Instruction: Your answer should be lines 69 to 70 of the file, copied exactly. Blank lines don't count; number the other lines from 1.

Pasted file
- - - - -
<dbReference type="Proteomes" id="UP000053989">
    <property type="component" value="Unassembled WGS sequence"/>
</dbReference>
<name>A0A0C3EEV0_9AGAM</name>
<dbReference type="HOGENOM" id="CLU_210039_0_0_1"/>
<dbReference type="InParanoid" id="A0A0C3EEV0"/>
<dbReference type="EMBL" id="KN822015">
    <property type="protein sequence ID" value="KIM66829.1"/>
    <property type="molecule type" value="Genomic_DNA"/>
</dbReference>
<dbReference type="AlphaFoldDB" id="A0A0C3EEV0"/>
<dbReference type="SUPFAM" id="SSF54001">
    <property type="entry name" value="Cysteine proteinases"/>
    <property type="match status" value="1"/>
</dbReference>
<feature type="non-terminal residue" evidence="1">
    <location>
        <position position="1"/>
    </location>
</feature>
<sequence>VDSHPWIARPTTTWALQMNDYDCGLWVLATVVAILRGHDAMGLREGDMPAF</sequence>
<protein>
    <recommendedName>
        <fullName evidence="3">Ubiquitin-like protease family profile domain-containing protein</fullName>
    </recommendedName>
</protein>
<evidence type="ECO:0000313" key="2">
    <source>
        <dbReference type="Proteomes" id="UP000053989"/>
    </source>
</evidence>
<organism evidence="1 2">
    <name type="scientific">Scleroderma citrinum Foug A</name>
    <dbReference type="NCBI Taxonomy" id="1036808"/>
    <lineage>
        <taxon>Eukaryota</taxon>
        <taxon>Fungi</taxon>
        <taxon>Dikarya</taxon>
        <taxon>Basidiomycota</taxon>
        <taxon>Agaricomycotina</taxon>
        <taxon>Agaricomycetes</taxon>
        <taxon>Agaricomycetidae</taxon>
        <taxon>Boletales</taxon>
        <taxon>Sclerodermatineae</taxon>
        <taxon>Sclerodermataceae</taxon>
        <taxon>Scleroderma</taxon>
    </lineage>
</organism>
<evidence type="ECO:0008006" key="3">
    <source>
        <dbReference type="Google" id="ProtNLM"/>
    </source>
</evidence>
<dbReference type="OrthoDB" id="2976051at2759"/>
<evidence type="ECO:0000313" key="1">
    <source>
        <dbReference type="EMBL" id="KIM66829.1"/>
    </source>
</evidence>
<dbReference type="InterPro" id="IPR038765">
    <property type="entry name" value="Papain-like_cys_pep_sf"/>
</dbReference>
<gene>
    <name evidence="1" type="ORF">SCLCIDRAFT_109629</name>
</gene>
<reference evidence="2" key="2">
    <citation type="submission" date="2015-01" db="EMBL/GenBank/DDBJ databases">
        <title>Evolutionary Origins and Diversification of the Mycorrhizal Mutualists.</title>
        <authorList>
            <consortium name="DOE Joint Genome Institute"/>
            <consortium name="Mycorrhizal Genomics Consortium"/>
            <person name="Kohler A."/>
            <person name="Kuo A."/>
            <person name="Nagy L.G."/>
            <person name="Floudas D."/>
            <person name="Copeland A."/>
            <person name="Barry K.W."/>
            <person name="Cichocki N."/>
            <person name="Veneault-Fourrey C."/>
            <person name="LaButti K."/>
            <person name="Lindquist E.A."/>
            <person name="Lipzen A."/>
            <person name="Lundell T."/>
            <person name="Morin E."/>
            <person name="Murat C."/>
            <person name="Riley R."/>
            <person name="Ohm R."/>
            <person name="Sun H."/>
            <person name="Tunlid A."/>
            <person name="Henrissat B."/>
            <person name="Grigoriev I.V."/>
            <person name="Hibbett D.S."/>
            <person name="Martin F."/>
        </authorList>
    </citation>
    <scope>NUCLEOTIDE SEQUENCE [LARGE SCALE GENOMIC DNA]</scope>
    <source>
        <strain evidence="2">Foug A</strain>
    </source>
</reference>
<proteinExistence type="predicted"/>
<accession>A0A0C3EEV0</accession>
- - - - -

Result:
        <authorList>
            <consortium name="DOE Joint Genome Institute"/>